Arithmetic proportion has its place in the kingdom of God. There it is proper for all things to be equally distributed among unequals. Therefore it is arithmetic proportion “for the eyes and the feet, inasmuch as they are members of one body, to bear the same and equal burdens” (LW (AE), 3:130 (LG, Ge 17)).

In his lectures on Genesis, Luther elaborates on the principle of geometric proportion in the kingdom of creation: the differences in persons must be considered, and then one must assign to everyone his place and distribute the burdens accordingly. First, therefore, the difference in the person must be observed; then one must consider the duties and/or the station of each person (LW (AE), 8:173 (LG, Ge 48)). According to Luther, Aristotle deals with these matters in a very fine way, thereby expressing the grace which should have a place in the government, in the home and in the state (LW (AE), 8:173 (LG, Ge 48)). Geometrical proportion provides government with a middle course in order to accomplish justice, “(f)or virtue is a quality that resolves about a middle course, as a wise man will determine” (LW (AE), 8:174 (LG, Ge 48)). The test for doing justice according to the principle of geometric proportion in the kingdom of creation is expressed by Luther as follows: to render to each person what is his own; to bother no one; and at the same time, to help others, to promote their welfare, to prevent damage and violence, so that the guilty may be punished and the innocent protected by restraining the wicked and protecting the good, in order for the state to be in good condition and so that each person may in peace enjoy what is his own (LW (AE), 18:260 (LMP, Mic 6)).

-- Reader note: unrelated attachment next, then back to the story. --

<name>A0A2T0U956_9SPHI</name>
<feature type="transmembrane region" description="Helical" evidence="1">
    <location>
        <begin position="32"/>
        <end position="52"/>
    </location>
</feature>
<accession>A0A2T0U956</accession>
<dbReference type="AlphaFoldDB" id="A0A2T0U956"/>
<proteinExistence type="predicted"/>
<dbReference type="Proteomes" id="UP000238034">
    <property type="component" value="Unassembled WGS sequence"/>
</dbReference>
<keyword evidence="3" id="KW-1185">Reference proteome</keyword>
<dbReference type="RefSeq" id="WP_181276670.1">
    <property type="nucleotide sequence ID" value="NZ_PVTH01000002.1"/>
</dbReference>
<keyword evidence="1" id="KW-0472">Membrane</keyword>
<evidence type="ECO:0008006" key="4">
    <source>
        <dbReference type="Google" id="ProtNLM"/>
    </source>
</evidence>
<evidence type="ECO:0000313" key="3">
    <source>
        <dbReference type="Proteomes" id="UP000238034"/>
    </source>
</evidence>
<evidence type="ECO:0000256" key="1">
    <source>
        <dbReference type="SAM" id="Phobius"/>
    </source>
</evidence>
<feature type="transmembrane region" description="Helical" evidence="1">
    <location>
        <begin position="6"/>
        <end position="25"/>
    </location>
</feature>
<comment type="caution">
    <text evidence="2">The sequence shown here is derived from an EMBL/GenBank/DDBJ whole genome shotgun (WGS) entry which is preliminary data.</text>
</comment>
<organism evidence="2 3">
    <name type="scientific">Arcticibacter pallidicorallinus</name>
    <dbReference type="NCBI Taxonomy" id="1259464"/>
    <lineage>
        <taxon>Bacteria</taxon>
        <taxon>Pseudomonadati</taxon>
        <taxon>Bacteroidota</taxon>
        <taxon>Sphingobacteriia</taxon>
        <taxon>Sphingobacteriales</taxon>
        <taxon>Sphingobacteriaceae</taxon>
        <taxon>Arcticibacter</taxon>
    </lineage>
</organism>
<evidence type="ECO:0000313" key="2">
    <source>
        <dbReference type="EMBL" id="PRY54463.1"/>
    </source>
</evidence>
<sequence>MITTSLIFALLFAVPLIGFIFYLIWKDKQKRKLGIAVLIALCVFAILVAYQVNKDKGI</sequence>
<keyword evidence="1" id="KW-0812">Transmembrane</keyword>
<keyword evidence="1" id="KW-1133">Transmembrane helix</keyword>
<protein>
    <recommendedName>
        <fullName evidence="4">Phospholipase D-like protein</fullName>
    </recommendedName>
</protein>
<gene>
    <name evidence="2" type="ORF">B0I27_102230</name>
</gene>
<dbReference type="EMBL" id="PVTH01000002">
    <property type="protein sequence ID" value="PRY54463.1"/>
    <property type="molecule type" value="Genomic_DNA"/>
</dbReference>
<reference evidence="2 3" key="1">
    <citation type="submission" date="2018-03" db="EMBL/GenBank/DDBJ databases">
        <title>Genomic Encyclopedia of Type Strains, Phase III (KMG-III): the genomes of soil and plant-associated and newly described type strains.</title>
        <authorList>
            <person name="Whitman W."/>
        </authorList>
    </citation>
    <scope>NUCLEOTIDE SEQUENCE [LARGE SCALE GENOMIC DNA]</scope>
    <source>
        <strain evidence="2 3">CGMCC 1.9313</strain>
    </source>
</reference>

The principle of geometric proportion should not be confused with the principle of enforcing criminal justice in an unbiased way. In criminal matters the punishment of the wrongs of offenders should be directed at the wrong and not at the person, and it is also expressive of love in so far as it is intended to help the neighbour, because if punishment were to be withheld, the wickedness of the world would destroy “the government and the church and everything” (LW (AE), 21:78 (SM&M, Mt 5)).